At Breaking the Glass Slipper, we love supporting indie publishers and authors. One of our favourite indie publishers in the spec fic space at the moment is Unsung Stories, who are publishing challenging, unique speculative fiction narratives, with a healthy representation of female authors.
One such author is Verity Holloway, whose gothic-inspired Psuedotooth was released back in 2017. We asked Verity about gothic narratives, dream sequences, and chosen ones.
What is it you love about Gothic stories? What initiated this love?
In Gothic, you have the ancestral home. “My family have lived here for generations”. That was fascinating to me – having roots. We were a Forces family, so while I was growing up we moved sometimes twice a year. Houses were always unfamiliar, and that was spooky, especially as I was the only child. One house – a Navy married quarter – had a ghost my parents tried to keep from me. It threw a key across the room, opened doors, dropped pictures from the walls. I had a very intense dream that I met my doppelganger on the landing, which terrified me. And then we moved. And then we moved again. New schools, new people. And because Gothic so often introduces a protagonist to an unfriendly environment like this, and then she’s left to explore it, those stories always felt familiar. They’re strangely comforting.
It sometimes feels like Gothic narratives feature more interesting female characters than many other speculative fiction sub-genres. Why does the Gothic lend itself well to female protagonists?
The Gothic has always been derided because of its appeal to women. Effeminate was always the word attached to it by nineteenth-century critics, even when the authors were male. Perhaps that’s because you don’t face an adversary in the Gothic, you don’t square up. Threat comes at you from strange angles. Gothic offers a lot for female readers because it centres on the home, or at least a house, and houses have to be run. It’s not a traditionally heroic thing, running or being stuck inside a house. But Gothic makes it that. There are always secrets, always suppressed feelings, and where a man of that period could say “I’m going to stay at the club tonight!” and storm off, a woman couldn’t. Her frustrations seethed away inside those walls, offering a different kind of narrative.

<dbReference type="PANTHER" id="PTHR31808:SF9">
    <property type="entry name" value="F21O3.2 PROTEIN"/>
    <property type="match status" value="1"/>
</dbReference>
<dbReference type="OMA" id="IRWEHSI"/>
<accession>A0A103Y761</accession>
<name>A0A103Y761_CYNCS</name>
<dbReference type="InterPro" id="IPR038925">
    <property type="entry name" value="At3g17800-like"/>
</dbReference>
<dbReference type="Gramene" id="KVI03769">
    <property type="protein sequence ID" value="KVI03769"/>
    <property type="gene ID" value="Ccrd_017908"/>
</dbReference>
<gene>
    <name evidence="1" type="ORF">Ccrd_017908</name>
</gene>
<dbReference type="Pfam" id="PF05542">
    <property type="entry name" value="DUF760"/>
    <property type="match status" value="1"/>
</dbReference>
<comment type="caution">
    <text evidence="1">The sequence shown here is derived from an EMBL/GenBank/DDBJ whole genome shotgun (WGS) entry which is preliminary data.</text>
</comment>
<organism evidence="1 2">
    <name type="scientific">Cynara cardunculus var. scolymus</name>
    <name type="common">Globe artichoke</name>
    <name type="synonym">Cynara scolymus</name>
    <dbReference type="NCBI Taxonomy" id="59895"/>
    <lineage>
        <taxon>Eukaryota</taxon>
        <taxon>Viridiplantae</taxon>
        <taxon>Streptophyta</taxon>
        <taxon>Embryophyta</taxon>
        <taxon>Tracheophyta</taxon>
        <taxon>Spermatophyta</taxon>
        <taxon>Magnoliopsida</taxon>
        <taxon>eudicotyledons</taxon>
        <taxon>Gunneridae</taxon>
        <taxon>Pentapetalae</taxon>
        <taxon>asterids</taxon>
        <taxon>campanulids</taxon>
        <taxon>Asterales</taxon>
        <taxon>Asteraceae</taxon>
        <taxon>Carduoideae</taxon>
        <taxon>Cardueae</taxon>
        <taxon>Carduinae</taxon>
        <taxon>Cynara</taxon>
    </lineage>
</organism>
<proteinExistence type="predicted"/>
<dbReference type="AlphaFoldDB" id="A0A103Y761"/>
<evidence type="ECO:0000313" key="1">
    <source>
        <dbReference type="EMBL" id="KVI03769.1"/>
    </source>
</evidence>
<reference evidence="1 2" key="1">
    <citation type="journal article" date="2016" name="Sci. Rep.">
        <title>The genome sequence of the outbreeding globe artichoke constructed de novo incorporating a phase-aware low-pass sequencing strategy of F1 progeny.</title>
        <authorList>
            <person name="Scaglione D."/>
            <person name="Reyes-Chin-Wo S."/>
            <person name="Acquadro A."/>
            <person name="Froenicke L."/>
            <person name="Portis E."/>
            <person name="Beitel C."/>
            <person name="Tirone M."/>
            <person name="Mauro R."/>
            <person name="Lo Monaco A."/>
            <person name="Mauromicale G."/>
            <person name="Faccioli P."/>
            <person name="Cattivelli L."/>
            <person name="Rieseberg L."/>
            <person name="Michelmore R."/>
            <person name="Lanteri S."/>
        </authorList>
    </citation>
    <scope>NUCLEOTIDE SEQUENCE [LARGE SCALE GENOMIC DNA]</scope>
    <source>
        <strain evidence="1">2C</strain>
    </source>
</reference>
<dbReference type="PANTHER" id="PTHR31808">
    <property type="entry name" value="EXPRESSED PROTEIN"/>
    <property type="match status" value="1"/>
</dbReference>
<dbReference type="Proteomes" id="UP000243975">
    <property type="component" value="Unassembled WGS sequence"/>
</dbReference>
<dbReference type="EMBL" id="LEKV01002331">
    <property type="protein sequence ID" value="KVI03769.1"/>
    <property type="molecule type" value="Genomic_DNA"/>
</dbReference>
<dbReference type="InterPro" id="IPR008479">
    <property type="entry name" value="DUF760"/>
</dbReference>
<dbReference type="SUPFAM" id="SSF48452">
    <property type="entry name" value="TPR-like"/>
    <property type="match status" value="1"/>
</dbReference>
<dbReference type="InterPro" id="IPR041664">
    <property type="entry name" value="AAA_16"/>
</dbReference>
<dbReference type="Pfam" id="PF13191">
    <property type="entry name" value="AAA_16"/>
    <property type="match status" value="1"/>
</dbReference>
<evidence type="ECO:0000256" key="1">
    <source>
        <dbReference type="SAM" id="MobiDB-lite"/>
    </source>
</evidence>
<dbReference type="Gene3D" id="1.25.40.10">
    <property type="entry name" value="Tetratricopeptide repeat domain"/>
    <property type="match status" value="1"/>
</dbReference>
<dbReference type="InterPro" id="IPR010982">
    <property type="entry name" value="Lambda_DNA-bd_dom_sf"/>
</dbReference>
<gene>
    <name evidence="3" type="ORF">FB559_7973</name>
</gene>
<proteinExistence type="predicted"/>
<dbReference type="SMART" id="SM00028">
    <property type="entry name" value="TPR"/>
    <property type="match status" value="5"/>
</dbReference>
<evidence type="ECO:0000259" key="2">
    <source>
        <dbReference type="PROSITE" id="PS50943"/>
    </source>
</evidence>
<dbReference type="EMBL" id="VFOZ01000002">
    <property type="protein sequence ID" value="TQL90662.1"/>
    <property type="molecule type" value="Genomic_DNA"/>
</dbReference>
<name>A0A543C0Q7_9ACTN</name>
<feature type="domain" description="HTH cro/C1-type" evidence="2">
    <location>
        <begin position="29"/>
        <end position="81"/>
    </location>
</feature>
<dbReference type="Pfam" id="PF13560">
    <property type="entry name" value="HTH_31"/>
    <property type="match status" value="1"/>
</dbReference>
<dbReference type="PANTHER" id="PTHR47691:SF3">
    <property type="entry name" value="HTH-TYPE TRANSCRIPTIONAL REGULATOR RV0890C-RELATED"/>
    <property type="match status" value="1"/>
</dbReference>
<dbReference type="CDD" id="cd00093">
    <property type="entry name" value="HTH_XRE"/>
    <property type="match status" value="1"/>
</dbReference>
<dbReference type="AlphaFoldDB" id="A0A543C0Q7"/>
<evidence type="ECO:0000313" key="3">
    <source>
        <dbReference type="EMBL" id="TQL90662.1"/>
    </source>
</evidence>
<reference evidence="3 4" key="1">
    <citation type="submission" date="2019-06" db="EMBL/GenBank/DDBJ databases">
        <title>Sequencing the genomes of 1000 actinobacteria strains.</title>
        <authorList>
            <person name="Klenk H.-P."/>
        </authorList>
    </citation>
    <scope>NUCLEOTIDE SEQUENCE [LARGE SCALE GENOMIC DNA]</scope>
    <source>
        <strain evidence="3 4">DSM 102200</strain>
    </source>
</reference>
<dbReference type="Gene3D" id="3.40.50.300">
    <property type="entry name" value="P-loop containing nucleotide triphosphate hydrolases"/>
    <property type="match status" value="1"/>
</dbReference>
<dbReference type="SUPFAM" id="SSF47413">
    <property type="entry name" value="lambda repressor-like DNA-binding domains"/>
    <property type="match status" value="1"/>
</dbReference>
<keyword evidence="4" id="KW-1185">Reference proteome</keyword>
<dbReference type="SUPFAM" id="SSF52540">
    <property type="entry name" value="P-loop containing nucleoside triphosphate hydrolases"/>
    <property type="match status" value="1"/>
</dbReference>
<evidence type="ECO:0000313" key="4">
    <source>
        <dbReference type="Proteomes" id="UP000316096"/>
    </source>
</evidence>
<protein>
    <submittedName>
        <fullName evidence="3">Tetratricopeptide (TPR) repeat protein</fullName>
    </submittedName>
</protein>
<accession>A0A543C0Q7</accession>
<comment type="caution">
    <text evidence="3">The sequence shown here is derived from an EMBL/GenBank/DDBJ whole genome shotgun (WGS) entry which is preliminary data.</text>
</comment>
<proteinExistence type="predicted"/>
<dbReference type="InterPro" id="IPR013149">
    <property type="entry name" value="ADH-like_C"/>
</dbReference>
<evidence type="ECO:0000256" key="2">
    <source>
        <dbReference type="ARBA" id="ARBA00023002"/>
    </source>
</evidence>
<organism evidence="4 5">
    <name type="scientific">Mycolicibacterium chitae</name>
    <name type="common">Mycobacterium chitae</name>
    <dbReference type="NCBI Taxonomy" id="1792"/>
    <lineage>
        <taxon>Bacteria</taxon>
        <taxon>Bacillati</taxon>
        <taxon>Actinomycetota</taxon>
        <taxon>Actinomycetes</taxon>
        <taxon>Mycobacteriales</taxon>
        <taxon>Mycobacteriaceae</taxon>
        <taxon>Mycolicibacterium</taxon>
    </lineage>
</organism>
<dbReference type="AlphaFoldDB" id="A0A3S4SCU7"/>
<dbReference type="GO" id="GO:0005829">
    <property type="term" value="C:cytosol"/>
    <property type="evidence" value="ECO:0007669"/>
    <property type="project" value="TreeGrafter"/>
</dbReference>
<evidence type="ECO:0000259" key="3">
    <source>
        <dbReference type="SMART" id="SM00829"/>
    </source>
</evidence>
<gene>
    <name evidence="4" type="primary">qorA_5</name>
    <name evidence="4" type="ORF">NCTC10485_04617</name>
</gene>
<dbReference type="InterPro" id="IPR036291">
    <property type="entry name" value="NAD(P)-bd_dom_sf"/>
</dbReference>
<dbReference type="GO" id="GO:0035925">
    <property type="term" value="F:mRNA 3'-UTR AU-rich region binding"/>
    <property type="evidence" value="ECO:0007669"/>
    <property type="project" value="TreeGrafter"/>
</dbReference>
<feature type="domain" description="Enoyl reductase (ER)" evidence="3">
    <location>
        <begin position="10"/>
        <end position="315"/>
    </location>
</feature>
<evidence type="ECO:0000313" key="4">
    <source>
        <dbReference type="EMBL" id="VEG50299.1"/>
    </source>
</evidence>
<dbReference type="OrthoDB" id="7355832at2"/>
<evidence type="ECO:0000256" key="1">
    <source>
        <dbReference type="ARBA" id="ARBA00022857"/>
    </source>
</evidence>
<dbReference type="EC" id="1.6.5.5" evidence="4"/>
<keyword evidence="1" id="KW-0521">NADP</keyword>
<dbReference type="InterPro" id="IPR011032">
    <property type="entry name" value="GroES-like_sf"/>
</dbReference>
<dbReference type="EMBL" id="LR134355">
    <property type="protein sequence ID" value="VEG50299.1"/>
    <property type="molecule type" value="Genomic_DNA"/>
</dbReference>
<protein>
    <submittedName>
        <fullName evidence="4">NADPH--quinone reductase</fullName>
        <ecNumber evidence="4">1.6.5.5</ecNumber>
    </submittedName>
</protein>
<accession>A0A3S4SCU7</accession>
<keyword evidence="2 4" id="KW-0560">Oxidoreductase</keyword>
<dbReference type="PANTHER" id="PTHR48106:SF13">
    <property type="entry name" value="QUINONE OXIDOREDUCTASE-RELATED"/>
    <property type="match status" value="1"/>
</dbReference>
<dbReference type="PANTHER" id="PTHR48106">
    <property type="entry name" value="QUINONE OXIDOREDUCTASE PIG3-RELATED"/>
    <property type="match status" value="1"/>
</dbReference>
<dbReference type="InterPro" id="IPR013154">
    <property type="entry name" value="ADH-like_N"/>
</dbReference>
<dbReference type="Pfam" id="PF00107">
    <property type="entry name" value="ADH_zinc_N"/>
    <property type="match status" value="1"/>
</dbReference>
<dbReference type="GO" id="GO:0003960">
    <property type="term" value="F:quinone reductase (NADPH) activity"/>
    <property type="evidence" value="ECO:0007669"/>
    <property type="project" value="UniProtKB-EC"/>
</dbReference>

Dreams feature heavily in Pseudotooth. But dreams can be tricky narrative devices to use without falling into cliché. How did you approach writing dreams while avoiding the common pitfalls of them?
I’m a big fan of altered states of consciousness. As a narrative device, you do have to be careful with them. You must have a good reason to use them. However, I do think dreams are truthful things. They’re a natural part of life and they do affect your waking hours. I’ve certainly have dreams that have changed my actions the next day – put me in a foul mood or given me anxiety. Once or twice I’ve had dreams that have predicted the future, whether by accident or otherwise, and it’s been very disconcerting. I see them as another branch of realism. With Pseudotooth, it’s three very different people desperately trying to understand themselves in a world that doesn’t seem to want them. Dreams are just another way of understanding yourself, I think.
We recently discussed the Chosen One trope in one of our podcasts. I know you aren’t a fan of this trope either. What do you see as the biggest issue with the trope? Can it ever be employed in a positive way?
I grew up with ‘80s fantasy movies where the Chosen One is pretty much mandatory. I can remember sitting in front the video player with my friends and all of us saying “Why is the chosen one always some American boy?” We could see the holes in it even at eight years old, but it’s only when you grow up that you see how political it can be. It was the end of the Cold War – of course, the saviour of the universe is an American boy! But I loved those stories and used that trope in my own games. Writing Pseudotooth, I found myself wondering what would happen if you were convinced you were a Chosen One and then totally wrecked it. What if you truly believed you were the only one who could fix things? And of course, so many people across history have wholeheartedly believed that, and it’s always been a disaster. I find it interesting that we still cling to the Chosen One trope in light of that. It’s like superheroes – as long as we can wait for them to turn up, they kind of absolve us of guilt for our own inaction. As for being a positive thing… I do like what Star Wars is doing at the moment, with Rey as this heroic ‘nobody’. It keeps flirting the possibility that she has Skywalker blood – genetic destiny – then pulls that out from under us. I think it’s interesting to see such a huge franchise engage with the problems of the Chosen One.
Pitch Pseudotooth to us! Why should we read it?
The question I’ve been dreading! Pseudotooth is Gothic, it’s fantasy, it’s a network of scars running all the way from the Russian famine to modern Suffolk. It’s a priest hole full of secrets and the smell of gasoline. Most of all it’s about finding your place in the world, whichever world that might be.
Born in Gibraltar in 1986, Verity Holloway grew up following her Navy family around the world. Always on the move, dealing with the effects of her connective tissue disorder, Marfan Syndrome, she found friendly territory in fantasy, history, and Fortean oddities. Her ‘delightfully weird’ novella, Beauty Secrets of The Martyrs, was released in 2015, and in October 2016 Pen & Sword published her first non-fiction book, The Mighty Healer: Thomas Holloway’s Patent Medicine Empire, a biography of her Victorian cousin who made his fortune with questionable remedies. Unsung Stories published her novel Pseudotooth in March 2017, and she is currently writing a series of blogs about her recent heart surgery. Find her at verityholloway.com and on Twitter as @verity_holloway.